Enlarge / Razer’s linear, low-profile optical switches.

Many optical mechanical switches produce less lag because there’s no debounce delay, used by most keyboards to deal with contact bounce since actuation is light-based. Although a mainstream user likely won’t notice, this is another reason many gaming companies have started making their own optical mechanical switches.

The DeathStalker V2 uses ABS plastic keycaps that are laser-etched. As we said in our guide to mechanical keyboards, laser-etched keycaps are good for letting backlighting come through, but the legends will fade dramatically faster than pricier alternatives, like doubleshot legends.

Razer claims that the DeathStalker V2 Pro’s legends will last longer than typical laser-engraved legends because of an extra coating it uses, making the keycaps “outlast even the likes of doubleshot PBT.” We’ll believe it when we see it.

Razer says the board has a 40-hour battery life.

Enlarge / Razer says the board has a 40-hour battery life.

The keycap specs are surprising at the keyboard’s price, but part of the cost comes from wireless functionality. The DeathStalker V2 Pro (as well as the tenkeyless version) can toggle across three Bluetooth 5.0 devices with a button press and also connect to a computer via a USB-A dongle or its braided USB-C cable.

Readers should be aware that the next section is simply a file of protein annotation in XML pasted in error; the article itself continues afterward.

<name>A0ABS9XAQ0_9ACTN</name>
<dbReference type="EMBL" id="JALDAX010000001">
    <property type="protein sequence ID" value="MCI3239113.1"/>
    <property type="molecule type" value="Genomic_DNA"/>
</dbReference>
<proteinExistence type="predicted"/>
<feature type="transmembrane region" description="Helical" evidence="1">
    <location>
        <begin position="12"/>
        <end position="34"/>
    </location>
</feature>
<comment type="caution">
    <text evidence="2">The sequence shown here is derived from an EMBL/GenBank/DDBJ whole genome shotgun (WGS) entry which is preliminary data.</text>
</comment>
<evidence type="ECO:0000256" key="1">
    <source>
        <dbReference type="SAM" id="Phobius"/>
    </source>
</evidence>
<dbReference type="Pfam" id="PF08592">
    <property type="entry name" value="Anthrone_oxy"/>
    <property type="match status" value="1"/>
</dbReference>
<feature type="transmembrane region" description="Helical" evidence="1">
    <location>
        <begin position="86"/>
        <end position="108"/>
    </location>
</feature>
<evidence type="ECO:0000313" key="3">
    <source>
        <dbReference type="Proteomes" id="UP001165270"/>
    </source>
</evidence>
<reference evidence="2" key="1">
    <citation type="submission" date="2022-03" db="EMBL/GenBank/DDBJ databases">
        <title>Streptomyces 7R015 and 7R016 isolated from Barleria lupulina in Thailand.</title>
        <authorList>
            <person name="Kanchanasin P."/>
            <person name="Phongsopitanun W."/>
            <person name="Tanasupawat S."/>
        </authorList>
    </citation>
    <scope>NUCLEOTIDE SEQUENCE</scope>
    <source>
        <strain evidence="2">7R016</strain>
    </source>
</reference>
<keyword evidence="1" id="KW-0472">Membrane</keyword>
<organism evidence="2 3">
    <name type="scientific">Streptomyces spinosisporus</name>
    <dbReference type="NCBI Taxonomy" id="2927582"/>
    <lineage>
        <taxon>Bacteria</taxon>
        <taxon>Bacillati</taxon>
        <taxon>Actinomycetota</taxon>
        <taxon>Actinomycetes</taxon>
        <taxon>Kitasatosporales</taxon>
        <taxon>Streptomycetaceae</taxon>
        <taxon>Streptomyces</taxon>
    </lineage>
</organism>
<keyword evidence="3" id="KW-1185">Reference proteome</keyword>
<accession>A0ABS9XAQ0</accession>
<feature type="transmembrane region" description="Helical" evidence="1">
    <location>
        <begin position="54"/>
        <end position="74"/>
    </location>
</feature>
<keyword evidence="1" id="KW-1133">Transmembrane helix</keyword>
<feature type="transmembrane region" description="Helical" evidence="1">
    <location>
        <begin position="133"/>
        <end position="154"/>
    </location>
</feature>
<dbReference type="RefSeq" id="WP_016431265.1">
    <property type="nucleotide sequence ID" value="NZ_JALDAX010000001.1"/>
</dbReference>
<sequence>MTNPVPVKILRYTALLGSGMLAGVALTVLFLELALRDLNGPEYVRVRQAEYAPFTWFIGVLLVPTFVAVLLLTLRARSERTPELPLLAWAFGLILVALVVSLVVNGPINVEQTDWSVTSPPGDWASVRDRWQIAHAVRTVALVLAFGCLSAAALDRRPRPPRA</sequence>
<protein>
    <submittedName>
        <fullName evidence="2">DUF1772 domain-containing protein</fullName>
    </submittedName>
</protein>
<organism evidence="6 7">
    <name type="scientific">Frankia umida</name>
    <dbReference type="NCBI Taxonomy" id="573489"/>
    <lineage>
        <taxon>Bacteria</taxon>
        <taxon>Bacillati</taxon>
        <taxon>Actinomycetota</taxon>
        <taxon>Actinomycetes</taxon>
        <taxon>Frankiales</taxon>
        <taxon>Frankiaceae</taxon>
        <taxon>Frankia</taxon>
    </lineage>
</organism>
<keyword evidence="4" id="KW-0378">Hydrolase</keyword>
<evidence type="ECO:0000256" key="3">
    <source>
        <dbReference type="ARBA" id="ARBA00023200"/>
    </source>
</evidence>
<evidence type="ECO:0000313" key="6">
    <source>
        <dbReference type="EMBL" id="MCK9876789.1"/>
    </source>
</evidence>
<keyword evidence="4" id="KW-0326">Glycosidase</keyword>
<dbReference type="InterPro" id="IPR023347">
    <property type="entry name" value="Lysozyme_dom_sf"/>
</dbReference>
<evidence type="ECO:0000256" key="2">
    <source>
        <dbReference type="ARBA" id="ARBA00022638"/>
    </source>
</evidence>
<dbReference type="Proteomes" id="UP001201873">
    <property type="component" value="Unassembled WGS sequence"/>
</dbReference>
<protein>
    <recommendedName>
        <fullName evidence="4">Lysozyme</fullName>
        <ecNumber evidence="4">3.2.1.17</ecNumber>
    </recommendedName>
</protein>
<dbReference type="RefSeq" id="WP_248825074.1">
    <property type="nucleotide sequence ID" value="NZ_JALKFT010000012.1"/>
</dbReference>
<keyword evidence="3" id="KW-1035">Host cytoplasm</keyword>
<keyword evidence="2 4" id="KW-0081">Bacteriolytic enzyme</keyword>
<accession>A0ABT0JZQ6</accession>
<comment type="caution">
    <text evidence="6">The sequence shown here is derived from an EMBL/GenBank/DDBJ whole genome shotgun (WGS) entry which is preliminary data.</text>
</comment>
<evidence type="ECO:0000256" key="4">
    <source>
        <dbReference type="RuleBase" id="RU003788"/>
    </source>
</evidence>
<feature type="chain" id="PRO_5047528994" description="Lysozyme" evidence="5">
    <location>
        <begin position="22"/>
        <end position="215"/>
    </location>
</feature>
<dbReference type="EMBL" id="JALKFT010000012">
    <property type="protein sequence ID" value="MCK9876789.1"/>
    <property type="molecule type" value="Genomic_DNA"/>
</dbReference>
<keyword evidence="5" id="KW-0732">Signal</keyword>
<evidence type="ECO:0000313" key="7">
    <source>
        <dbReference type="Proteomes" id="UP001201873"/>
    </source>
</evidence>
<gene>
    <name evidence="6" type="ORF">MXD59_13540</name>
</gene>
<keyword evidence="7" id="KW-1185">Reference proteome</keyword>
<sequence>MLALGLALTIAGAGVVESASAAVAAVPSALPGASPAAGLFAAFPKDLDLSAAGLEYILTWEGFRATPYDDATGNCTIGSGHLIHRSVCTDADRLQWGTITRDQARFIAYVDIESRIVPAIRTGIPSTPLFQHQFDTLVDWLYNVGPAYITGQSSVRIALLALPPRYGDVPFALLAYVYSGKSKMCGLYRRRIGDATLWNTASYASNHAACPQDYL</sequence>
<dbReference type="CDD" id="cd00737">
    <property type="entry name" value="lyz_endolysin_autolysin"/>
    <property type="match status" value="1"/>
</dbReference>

Razer completes the package with luxuries like five onboard memory profiles. The $250 price is still steep.

Ars Technica may earn compensation for sales from links on this post through affiliate programs.

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USB logos finally make sense, thanks to a redesign

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USB logos finally make sense, thanks to a redesign


Author: Mark Hachman
, Senior Editor

As PCWorld’s senior editor, Mark focuses on Microsoft news and chip technology, among other beats. He has formerly written for PCMag, BYTE, Slashdot, eWEEK, and ReadWrite.

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Cheaper OLED monitors might be coming soon

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Cheaper OLED monitors might be coming soon


Author: Michael Crider
, Staff Writer

Michael is a former graphic designer who’s been building and tweaking desktop computers for longer than he cares to admit. His interests include folk music, football, science fiction, and salsa verde, in no particular order.

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New Pixel Watch leak reveals watch faces, strap styles and more

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New Pixel Watch leak reveals watch faces, strap styles and more
Google Pixel watch



The Google Pixel Watch is incoming
(Image credit: Google)

We’re expecting the Google Pixel Watch to make its full debut on Thursday, October 6 – alongside the Pixel 7 and the Pixel 7 Pro – but in the meantime a major leak has revealed much more about the upcoming smartwatch.

Seasoned tipster @OnLeaks (opens in new tab) has posted the haul, which shows off some of the color options and band styles that we can look forward to next week. We also get a few shots of the watch interface and a picture of it being synced with a smartphone.